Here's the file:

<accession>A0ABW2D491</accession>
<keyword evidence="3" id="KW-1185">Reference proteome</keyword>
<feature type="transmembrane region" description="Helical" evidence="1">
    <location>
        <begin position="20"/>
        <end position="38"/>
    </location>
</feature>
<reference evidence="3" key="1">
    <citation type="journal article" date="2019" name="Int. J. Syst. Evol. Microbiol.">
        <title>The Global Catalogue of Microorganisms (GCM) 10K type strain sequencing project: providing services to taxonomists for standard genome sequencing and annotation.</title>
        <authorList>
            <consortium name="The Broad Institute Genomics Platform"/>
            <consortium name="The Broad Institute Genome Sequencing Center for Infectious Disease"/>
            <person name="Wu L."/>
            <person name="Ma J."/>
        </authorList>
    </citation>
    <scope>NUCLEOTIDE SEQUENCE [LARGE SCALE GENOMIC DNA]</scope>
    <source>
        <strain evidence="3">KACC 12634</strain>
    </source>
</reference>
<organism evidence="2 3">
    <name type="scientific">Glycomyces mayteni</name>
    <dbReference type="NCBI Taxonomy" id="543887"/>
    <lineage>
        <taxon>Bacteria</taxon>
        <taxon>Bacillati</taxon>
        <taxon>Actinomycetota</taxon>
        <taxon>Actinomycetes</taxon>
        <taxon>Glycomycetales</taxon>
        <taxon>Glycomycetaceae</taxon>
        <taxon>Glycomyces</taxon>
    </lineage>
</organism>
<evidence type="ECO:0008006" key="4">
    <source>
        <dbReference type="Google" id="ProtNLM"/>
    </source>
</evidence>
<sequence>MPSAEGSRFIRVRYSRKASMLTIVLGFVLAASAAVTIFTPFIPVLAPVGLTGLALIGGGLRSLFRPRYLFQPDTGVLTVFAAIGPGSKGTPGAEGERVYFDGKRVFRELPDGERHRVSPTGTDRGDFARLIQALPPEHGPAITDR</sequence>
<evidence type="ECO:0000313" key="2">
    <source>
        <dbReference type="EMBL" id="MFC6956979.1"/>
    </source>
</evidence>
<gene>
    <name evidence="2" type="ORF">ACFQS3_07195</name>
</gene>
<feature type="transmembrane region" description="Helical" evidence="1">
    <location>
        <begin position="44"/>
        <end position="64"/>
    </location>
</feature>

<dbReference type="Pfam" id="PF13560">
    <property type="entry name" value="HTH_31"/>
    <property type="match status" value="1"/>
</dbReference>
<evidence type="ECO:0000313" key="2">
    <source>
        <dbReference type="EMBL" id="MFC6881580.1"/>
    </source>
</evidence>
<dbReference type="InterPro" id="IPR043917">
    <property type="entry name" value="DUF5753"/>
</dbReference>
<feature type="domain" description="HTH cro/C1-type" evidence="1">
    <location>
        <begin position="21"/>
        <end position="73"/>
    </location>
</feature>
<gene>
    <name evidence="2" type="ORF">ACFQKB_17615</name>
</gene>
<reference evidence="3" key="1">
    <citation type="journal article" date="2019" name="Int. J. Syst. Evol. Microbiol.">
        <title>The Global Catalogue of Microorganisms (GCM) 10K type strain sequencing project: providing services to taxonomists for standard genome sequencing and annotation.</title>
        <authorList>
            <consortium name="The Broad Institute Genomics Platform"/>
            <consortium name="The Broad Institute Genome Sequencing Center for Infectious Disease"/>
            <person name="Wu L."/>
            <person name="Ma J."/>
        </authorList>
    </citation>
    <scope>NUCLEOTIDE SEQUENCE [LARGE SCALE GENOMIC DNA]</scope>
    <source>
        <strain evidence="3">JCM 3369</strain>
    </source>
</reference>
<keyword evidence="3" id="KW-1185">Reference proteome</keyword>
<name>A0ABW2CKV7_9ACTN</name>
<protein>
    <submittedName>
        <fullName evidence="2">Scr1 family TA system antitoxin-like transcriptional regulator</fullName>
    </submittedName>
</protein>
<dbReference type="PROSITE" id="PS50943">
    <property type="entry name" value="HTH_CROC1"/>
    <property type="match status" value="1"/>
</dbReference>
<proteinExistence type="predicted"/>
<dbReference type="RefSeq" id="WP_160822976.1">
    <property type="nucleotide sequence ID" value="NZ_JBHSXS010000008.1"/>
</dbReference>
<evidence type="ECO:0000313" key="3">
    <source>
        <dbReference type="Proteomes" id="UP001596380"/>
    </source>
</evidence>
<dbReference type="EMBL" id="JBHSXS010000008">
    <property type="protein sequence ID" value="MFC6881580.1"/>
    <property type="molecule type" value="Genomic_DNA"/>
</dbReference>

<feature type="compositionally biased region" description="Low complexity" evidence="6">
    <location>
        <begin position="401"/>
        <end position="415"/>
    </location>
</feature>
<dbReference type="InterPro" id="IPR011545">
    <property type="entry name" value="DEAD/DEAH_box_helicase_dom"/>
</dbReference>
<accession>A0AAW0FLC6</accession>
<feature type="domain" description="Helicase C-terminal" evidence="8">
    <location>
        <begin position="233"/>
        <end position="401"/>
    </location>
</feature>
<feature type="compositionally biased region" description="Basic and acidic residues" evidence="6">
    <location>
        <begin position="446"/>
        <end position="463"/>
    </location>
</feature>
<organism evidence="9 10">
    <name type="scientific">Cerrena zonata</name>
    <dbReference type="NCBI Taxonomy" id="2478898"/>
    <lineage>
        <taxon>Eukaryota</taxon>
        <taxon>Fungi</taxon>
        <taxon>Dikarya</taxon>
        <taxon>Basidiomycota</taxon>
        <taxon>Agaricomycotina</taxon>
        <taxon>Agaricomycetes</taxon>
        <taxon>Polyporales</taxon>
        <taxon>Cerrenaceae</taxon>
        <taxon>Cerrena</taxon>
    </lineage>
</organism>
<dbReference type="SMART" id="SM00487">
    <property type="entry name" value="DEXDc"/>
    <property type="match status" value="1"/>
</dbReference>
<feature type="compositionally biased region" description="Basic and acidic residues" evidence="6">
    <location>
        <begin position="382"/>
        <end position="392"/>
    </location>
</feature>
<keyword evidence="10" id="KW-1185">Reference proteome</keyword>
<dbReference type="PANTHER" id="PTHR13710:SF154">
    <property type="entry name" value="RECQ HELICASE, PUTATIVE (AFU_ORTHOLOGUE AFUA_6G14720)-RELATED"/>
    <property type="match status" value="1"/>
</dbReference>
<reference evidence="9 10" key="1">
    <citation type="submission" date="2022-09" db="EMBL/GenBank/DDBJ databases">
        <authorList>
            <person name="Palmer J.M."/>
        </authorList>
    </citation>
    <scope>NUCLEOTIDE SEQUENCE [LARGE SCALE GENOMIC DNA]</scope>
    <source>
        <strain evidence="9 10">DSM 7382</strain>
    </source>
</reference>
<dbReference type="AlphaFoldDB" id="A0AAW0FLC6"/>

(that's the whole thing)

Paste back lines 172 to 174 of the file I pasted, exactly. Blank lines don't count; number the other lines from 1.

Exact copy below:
            <person name="Palmer J.M."/>
        </authorList>
    </citation>